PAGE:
Saddam Hussein: Justice is Served

Saddam Hussein is to die, and justice is finally done. But will we ever learn from the mistakes that allowed Hussein to reign?

"Make him stand up," the judge ordered. "The court has decided to sentence Saddam Hussein al-Majid to death by hanging." And so it was done. At long last, the "Butcher of Baghdad" has been brought to the justice that he has eluded for far too long.

"Go to hell! You and the court!" was Hussein's response, fitting for a man who was directly responsible for the deaths of hundreds of thousands of innocent Iraqis and indirectly responsible for the deaths of 1,000,000 during his invasion of Iran. As he was dragged out of the court, he yelped: "Long live the Kurds! Long live the Arabs!"

It was a bright day that broke through the shadows covering Iraq. Amid the brutal reality of bombings, kidnappings, killings, and beheadings that is post-war Iraq, there was finally something to smile about. Finally, the brutal former dictator has faced trial for one of his many, many crimes committed against the Iraqi people.

The reaction among Iraqis was mixed, which surprised me. Predictably, Shiites were exuberant. "Saddam took my sons from me," said a crying Abbas, a Shiite from Najaf whose son was killed by Hussein years ago, to The Washington Post. "What was the crime that my son committed? He was only 4."

Some Sunnis were up in arms in protest, and some even vowed to join the insurgency: "What happened today at the court gives us the resolve and the power to go ahead on the road of holy war," said Marwan Hakam--a Sunni from Tikrit, Saddam's home town--also to The Washington Post. (How anyone could be upset at the conviction of Saddam, whom the entire world-- including the United States when it supported him--knew had committed terrible atrocities against innocent people?)

Reactions aside, justice has prevailed. But the world should not have waited this long. Hussein should have been taken to task for his brutality long ago, and it should not have taken a disastrous invasion to finally bring him to justice. The world remained silent when it knew of the crimes he was committing: executions, tortures, forced deportations, and the unleashing of chemical weapons on his own people. The world should have stood up against him. The Arabs should have stood up against him. The Muslims should have stood up against him.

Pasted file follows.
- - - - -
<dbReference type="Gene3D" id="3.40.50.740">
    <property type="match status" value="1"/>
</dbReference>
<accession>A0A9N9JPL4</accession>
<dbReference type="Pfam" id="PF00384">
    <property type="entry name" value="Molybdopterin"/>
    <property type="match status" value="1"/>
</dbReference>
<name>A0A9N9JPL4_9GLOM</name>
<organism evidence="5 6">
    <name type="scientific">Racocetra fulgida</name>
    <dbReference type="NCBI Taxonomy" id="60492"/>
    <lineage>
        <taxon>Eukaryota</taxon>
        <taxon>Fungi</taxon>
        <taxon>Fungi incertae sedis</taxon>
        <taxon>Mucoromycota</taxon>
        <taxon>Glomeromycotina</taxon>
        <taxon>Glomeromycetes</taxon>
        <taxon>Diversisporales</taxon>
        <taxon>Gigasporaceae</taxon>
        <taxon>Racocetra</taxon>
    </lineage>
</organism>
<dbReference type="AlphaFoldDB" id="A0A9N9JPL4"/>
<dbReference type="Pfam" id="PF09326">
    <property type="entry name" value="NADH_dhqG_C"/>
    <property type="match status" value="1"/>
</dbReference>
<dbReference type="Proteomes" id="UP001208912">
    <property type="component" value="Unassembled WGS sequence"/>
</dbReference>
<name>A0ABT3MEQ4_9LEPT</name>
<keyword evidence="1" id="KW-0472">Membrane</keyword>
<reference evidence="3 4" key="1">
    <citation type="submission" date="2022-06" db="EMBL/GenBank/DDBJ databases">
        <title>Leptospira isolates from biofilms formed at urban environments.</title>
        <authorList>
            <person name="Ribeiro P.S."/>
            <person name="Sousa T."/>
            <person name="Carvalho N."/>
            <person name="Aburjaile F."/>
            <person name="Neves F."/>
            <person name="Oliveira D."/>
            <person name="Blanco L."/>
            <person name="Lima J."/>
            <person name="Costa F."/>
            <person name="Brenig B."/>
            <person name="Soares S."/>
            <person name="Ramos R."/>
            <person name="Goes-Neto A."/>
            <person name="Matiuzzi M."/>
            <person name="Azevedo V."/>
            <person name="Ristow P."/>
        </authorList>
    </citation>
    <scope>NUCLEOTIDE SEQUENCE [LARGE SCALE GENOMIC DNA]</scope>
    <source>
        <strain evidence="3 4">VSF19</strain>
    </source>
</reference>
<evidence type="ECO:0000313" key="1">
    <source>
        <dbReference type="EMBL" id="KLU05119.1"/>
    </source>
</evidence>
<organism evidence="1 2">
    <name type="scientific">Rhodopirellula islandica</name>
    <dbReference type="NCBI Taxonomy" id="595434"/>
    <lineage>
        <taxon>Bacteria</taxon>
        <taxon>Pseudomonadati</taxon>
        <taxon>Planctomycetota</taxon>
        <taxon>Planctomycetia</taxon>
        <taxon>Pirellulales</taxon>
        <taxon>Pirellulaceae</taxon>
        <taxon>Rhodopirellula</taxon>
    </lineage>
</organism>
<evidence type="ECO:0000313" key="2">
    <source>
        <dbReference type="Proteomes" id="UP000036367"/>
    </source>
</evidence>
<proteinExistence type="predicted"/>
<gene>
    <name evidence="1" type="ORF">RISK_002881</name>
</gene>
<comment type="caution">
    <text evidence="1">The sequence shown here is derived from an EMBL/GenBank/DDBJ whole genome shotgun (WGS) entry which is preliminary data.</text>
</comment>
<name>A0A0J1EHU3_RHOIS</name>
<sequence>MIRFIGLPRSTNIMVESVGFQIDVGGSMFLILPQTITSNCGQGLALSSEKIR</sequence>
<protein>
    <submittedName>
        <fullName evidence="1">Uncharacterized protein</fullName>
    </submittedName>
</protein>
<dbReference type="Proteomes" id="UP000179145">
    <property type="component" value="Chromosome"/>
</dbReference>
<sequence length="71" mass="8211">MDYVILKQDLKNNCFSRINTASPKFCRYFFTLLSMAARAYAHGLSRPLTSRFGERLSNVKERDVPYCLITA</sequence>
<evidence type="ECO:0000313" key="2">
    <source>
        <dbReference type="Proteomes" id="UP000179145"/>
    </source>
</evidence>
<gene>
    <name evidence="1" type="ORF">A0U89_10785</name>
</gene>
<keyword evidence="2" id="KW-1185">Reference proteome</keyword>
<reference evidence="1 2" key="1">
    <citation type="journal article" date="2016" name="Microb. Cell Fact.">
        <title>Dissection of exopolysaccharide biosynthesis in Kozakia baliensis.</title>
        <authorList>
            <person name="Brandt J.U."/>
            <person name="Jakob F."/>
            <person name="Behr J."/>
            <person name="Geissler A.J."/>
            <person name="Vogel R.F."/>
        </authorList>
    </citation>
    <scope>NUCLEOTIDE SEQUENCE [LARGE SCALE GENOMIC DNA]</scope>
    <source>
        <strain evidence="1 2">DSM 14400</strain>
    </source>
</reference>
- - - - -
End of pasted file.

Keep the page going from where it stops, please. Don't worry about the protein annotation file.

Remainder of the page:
But no one did for the longest time. On the contrary, many of the world's most powerful nations supported him, especially when he was fighting Iran in the 1980s. Donald Rumsfeld, who recently resigned as secretary of defense, was once photographed meeting with Saddam Hussein himself. It was the result of the ugly game of global geopolitics and the old adage, "the enemy of my enemy is my friend."

Why do we do such a thing? Why have we so many times remained silent in the face of brutality that occurs practically in front of our faces? We said "never again" after the genocide of European Jewry during World War II, but then came Bosnia. We said "never again" after that genocide of European Muslims. Then came Rwanda, and after Rwanda came Darfur. Why haven't we learned from the ugly lessons of our own history?

Maybe the angels had a point when they told God, after He said that He would create humanity to inherit the earth, "Would you create on it such as who would spread corruption and shed blood? (Qur'an, 2:30)" Did our reputation precede our own creation? But then again, God is God. He rightly responded: "I know that which you do not know (2:30)." God always knows what He is doing, especially when we don't.

I take solace in the fact that even though we have a tremendous capacity for evil, we have an equally tremendous capacity for doing good deeds. We can, and have, spread the attributes of our creator among ourselves--justice, compassion, mercy, and most importantly love. God knows what He is doing. If we were not capable of good deeds, then God would not have created us as His representatives on earth.

So let that fact inspire us to continue the fight against injustice. Let us urge our leaders to put justice above geopolitics. Let us urge our leaders to finally step up and take those who commit injustice to task. Let us urge our leaders never to turn a blind eye to murder and genocide in our midst.) Rumsfeld has resigned, and the Democrats have taken control of Congress. I think change is in the air.

Let the conviction and sentence of Saddam Hussein be the beginning of a new era of peace and justice in our world.

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